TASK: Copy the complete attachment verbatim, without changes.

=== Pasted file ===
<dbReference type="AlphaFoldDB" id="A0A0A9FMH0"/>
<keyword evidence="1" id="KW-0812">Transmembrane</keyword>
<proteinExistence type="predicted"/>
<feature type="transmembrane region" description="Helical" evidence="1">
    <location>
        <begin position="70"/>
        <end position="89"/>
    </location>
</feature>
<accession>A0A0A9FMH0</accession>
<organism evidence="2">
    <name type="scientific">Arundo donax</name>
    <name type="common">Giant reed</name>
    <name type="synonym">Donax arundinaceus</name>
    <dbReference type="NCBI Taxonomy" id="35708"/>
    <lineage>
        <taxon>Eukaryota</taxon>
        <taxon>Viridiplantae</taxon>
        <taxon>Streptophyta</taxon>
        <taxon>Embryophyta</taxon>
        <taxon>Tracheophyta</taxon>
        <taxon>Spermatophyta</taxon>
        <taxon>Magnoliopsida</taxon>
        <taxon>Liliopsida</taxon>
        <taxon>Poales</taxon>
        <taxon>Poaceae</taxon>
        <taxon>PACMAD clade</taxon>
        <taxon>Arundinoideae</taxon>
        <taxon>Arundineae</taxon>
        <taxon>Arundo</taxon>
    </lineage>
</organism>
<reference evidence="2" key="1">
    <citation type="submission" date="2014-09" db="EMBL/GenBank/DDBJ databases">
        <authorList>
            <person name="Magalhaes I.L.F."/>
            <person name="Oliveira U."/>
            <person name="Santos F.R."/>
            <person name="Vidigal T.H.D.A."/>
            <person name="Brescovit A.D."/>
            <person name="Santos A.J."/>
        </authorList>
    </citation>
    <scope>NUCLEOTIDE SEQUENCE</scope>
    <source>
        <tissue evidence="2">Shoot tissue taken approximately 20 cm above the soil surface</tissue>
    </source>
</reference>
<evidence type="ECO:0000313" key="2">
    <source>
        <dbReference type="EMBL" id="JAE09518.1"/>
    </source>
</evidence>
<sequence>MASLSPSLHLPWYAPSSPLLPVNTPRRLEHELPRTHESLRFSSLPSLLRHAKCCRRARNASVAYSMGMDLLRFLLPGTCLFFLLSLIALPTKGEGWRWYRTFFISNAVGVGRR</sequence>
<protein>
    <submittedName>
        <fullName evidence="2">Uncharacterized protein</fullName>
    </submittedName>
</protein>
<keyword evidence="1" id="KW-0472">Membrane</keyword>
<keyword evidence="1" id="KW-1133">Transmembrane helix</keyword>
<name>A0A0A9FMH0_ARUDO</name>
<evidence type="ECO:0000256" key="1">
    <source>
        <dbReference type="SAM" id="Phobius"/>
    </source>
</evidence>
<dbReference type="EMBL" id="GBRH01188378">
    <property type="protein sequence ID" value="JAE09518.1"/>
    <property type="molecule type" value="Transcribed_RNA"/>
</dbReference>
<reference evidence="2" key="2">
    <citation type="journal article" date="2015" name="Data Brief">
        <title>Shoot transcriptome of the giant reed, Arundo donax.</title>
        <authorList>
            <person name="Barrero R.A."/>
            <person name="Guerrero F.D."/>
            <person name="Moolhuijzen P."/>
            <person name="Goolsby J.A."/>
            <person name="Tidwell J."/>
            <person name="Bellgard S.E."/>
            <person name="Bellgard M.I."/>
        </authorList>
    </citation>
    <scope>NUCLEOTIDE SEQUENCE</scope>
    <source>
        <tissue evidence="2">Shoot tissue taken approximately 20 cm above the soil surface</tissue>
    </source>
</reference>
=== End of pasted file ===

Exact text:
<dbReference type="AlphaFoldDB" id="A0A0A9FMH0"/>
<keyword evidence="1" id="KW-0812">Transmembrane</keyword>
<proteinExistence type="predicted"/>
<feature type="transmembrane region" description="Helical" evidence="1">
    <location>
        <begin position="70"/>
        <end position="89"/>
    </location>
</feature>
<accession>A0A0A9FMH0</accession>
<organism evidence="2">
    <name type="scientific">Arundo donax</name>
    <name type="common">Giant reed</name>
    <name type="synonym">Donax arundinaceus</name>
    <dbReference type="NCBI Taxonomy" id="35708"/>
    <lineage>
        <taxon>Eukaryota</taxon>
        <taxon>Viridiplantae</taxon>
        <taxon>Streptophyta</taxon>
        <taxon>Embryophyta</taxon>
        <taxon>Tracheophyta</taxon>
        <taxon>Spermatophyta</taxon>
        <taxon>Magnoliopsida</taxon>
        <taxon>Liliopsida</taxon>
        <taxon>Poales</taxon>
        <taxon>Poaceae</taxon>
        <taxon>PACMAD clade</taxon>
        <taxon>Arundinoideae</taxon>
        <taxon>Arundineae</taxon>
        <taxon>Arundo</taxon>
    </lineage>
</organism>
<reference evidence="2" key="1">
    <citation type="submission" date="2014-09" db="EMBL/GenBank/DDBJ databases">
        <authorList>
            <person name="Magalhaes I.L.F."/>
            <person name="Oliveira U."/>
            <person name="Santos F.R."/>
            <person name="Vidigal T.H.D.A."/>
            <person name="Brescovit A.D."/>
            <person name="Santos A.J."/>
        </authorList>
    </citation>
    <scope>NUCLEOTIDE SEQUENCE</scope>
    <source>
        <tissue evidence="2">Shoot tissue taken approximately 20 cm above the soil surface</tissue>
    </source>
</reference>
<evidence type="ECO:0000313" key="2">
    <source>
        <dbReference type="EMBL" id="JAE09518.1"/>
    </source>
</evidence>
<sequence>MASLSPSLHLPWYAPSSPLLPVNTPRRLEHELPRTHESLRFSSLPSLLRHAKCCRRARNASVAYSMGMDLLRFLLPGTCLFFLLSLIALPTKGEGWRWYRTFFISNAVGVGRR</sequence>
<protein>
    <submittedName>
        <fullName evidence="2">Uncharacterized protein</fullName>
    </submittedName>
</protein>
<keyword evidence="1" id="KW-0472">Membrane</keyword>
<keyword evidence="1" id="KW-1133">Transmembrane helix</keyword>
<name>A0A0A9FMH0_ARUDO</name>
<evidence type="ECO:0000256" key="1">
    <source>
        <dbReference type="SAM" id="Phobius"/>
    </source>
</evidence>
<dbReference type="EMBL" id="GBRH01188378">
    <property type="protein sequence ID" value="JAE09518.1"/>
    <property type="molecule type" value="Transcribed_RNA"/>
</dbReference>
<reference evidence="2" key="2">
    <citation type="journal article" date="2015" name="Data Brief">
        <title>Shoot transcriptome of the giant reed, Arundo donax.</title>
        <authorList>
            <person name="Barrero R.A."/>
            <person name="Guerrero F.D."/>
            <person name="Moolhuijzen P."/>
            <person name="Goolsby J.A."/>
            <person name="Tidwell J."/>
            <person name="Bellgard S.E."/>
            <person name="Bellgard M.I."/>
        </authorList>
    </citation>
    <scope>NUCLEOTIDE SEQUENCE</scope>
    <source>
        <tissue evidence="2">Shoot tissue taken approximately 20 cm above the soil surface</tissue>
    </source>
</reference>